DOC.

12

THERMODYNAMIC DEDUCTION

147

T

for

specific

molecular concentrations

nAB, nA,

and

nB.

We shall call

a

state

of this

kind

a "proper thermodynamic equilibrium."

In

this

state,

radiation of the

frequency

interval dv

decomposes

a

certain

number

of molecules AB

per

unit time. The

same

number

of

molecules AB

must

be formed

anew

from the

products

of

decomposition

per

unit

time,

and in this inverse

process,

the

gas

must

emit

exactly

the

same

radiation

energy

in

the interval dv

as was

absorbed in the

decomposition.

Concerning

the radiation

energy

emitted

in the

recombination,

we

will formulate

two

additional

hypotheses,

the

exactness

of

which

seems

not to

be much in doubt

if

the

radiation

density

is

sufficiently

low.

4.

The number of

recombinations

of molecules

A and

B

per

unit time

is

independent

of

radiation

density.

5.

The

radiation

energy

of

a

given frequency

interval dv emitted

during

the

recombination

of

one gram-molecule

of

A

with

one gram-molecule

of B is

independent

of

radiation

density.

If these

conditions

are

satisfied,

then

they

entail the

following proposition:

If

(1)

P(v),2

nAB,

nA, nB

characterize

a

case

of

"proper thermodynamic equilibrium,"

then there exist

thermodynamic equilibria

that

are

characterized

by

(1a)

p'

=

-.

Vab =

xVab

Va =

VA

Vb =

VB

a

where

a

is

an

arbitrary

constant

independent

of

v,

if the

temperature

of the

gas

mixture in

case

(1a)

is the

same as

in

case (1).

In

fact,

it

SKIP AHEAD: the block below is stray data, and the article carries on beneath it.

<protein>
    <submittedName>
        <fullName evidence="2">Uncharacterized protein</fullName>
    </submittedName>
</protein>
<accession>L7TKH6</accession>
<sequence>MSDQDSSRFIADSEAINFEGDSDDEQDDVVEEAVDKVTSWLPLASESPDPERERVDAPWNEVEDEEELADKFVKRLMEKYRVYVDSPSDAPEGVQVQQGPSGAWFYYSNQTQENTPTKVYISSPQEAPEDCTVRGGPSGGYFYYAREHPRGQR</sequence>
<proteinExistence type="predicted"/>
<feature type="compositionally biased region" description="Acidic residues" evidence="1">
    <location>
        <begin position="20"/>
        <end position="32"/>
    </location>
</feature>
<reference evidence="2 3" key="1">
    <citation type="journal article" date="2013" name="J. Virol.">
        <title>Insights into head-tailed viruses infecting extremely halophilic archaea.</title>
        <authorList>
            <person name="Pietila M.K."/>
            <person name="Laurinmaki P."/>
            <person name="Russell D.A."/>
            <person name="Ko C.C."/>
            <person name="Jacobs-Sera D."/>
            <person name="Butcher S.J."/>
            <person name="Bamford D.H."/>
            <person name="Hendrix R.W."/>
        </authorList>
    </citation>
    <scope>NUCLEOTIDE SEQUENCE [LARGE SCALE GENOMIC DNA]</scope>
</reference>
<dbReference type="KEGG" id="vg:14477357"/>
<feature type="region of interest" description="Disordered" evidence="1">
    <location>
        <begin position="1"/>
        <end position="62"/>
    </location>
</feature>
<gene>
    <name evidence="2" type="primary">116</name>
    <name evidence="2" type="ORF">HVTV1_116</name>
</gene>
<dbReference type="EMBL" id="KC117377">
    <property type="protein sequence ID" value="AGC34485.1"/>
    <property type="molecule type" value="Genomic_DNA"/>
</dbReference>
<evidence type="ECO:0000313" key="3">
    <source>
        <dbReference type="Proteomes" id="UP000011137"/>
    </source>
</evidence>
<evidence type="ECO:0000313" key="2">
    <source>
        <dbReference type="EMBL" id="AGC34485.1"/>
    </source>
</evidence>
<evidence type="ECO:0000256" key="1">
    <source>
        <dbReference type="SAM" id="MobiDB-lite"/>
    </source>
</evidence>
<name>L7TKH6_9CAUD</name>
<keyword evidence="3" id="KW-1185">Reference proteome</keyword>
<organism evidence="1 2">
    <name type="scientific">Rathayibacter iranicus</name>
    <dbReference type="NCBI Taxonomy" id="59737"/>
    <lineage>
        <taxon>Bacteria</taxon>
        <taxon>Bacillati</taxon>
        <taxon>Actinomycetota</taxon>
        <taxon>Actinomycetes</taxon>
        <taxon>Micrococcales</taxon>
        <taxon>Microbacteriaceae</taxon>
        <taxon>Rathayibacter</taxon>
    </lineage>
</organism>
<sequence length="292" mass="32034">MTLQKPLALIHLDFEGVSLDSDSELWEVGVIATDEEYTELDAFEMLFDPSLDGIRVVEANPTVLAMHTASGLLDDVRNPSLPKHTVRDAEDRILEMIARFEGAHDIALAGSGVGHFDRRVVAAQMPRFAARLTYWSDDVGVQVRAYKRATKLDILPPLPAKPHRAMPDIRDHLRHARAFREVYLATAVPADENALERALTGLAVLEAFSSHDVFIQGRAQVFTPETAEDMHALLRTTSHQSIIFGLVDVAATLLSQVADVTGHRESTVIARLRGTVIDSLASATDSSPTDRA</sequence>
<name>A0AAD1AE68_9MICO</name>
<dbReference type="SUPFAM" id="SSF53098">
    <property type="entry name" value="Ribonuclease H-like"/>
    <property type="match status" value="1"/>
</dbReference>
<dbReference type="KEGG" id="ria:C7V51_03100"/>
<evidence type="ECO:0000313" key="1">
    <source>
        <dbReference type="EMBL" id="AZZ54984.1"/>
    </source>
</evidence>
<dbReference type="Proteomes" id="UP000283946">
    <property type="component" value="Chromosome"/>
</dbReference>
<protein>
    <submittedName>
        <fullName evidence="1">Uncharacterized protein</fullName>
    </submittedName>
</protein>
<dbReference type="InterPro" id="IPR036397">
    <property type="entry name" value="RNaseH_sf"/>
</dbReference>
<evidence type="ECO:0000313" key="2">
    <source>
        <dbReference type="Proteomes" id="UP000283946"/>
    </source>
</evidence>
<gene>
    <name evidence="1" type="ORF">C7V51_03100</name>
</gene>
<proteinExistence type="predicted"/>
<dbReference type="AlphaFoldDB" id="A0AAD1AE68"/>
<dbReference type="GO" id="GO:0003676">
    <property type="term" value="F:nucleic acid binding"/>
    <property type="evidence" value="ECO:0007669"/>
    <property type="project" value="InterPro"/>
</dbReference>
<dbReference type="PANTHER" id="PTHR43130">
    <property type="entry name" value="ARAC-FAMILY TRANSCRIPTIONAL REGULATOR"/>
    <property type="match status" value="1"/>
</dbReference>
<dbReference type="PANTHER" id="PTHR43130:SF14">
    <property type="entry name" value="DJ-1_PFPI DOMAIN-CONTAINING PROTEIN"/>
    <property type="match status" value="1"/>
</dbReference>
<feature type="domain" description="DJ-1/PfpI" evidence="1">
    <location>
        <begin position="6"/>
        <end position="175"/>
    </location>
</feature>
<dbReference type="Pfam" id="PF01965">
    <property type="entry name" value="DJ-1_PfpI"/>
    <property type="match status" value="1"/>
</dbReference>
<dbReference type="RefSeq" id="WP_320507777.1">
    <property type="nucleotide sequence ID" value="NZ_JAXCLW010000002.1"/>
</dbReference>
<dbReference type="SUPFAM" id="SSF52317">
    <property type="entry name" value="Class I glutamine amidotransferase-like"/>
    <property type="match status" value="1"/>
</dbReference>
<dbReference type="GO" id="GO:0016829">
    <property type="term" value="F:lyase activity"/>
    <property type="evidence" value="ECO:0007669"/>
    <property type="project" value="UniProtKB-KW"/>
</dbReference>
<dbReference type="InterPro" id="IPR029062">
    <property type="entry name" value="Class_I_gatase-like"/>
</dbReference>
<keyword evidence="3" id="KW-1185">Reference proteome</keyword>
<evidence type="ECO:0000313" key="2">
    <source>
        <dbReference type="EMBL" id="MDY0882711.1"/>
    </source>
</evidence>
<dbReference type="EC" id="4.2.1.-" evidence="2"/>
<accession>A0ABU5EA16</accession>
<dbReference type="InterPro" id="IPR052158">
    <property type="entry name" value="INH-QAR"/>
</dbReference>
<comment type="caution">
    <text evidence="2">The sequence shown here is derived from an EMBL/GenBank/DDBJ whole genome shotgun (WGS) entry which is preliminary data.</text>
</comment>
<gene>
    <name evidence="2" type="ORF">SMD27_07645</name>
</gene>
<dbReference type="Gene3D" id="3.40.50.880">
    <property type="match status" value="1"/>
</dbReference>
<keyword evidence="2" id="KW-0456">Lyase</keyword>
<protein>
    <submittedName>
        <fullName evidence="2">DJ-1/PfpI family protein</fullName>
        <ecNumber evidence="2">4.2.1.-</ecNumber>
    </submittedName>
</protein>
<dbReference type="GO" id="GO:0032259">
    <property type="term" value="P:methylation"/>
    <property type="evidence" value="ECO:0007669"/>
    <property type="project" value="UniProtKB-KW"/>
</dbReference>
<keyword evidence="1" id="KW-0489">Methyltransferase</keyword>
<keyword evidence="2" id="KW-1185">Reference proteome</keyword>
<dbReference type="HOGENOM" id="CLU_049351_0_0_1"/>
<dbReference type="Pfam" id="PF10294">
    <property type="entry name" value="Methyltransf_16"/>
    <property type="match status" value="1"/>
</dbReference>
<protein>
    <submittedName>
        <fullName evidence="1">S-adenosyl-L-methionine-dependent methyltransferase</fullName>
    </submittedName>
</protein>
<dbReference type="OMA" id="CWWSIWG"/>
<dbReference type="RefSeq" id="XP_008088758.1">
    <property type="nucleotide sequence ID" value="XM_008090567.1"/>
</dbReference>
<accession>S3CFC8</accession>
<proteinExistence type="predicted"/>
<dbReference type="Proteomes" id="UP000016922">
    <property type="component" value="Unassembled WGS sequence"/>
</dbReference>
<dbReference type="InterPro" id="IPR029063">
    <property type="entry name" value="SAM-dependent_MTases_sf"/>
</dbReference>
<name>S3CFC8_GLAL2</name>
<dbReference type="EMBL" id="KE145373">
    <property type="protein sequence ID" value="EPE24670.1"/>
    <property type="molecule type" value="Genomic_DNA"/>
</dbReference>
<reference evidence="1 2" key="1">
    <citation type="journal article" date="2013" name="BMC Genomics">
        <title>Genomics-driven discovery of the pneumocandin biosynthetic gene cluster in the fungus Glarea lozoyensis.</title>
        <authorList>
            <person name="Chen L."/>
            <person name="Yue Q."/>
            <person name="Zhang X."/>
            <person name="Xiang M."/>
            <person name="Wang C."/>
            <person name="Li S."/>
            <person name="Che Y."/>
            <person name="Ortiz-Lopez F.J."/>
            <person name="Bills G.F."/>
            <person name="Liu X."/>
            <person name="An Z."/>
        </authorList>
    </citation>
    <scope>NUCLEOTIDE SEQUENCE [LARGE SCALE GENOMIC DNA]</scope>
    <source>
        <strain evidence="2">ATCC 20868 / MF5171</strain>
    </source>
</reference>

follows from

hypothesis

1

and from

hypothesis

4

that the number of

molecules

decomposed

per

unit time

the number of molecules recombined

per

unit

time

are

the

same

in the

two

cases.

In

addition,

it

follows from

2

and

5

that the

distribution of

energy

between radiation and

gas

is invariable if

one

simultaneously

maintains

hypothesis

3.

Thus,

state

(1a)

has

a

stable

existence; hence,

it should be

considered

as a

state

of

thermodynamic equilibrium

which

we can designate as an

"improper thermodynamic equilibrium."

[5]

In order

to

find

the

consequences

of

our

hypotheses,

we

will write down the

equations

that

express

the fact that all the

states

(1a) are

states

of

thermodynamic

equilibrium.

To make this easier

to

do,

we

will

supplement

the

system consisting

of

gas

and radiation with

an

infinitely large

heat reservoir with which the

gas

is

in

permanent

thermal

communication

(by

conduction

of

heat). Suppose

that the

system

is

completely

isolated from the environment. In that

case one

must

have for

every

virtual

displacement:

2

p(v) is

the

density

of

black-body

radiation at

temperature

T,

corresponding

to

frequency

v.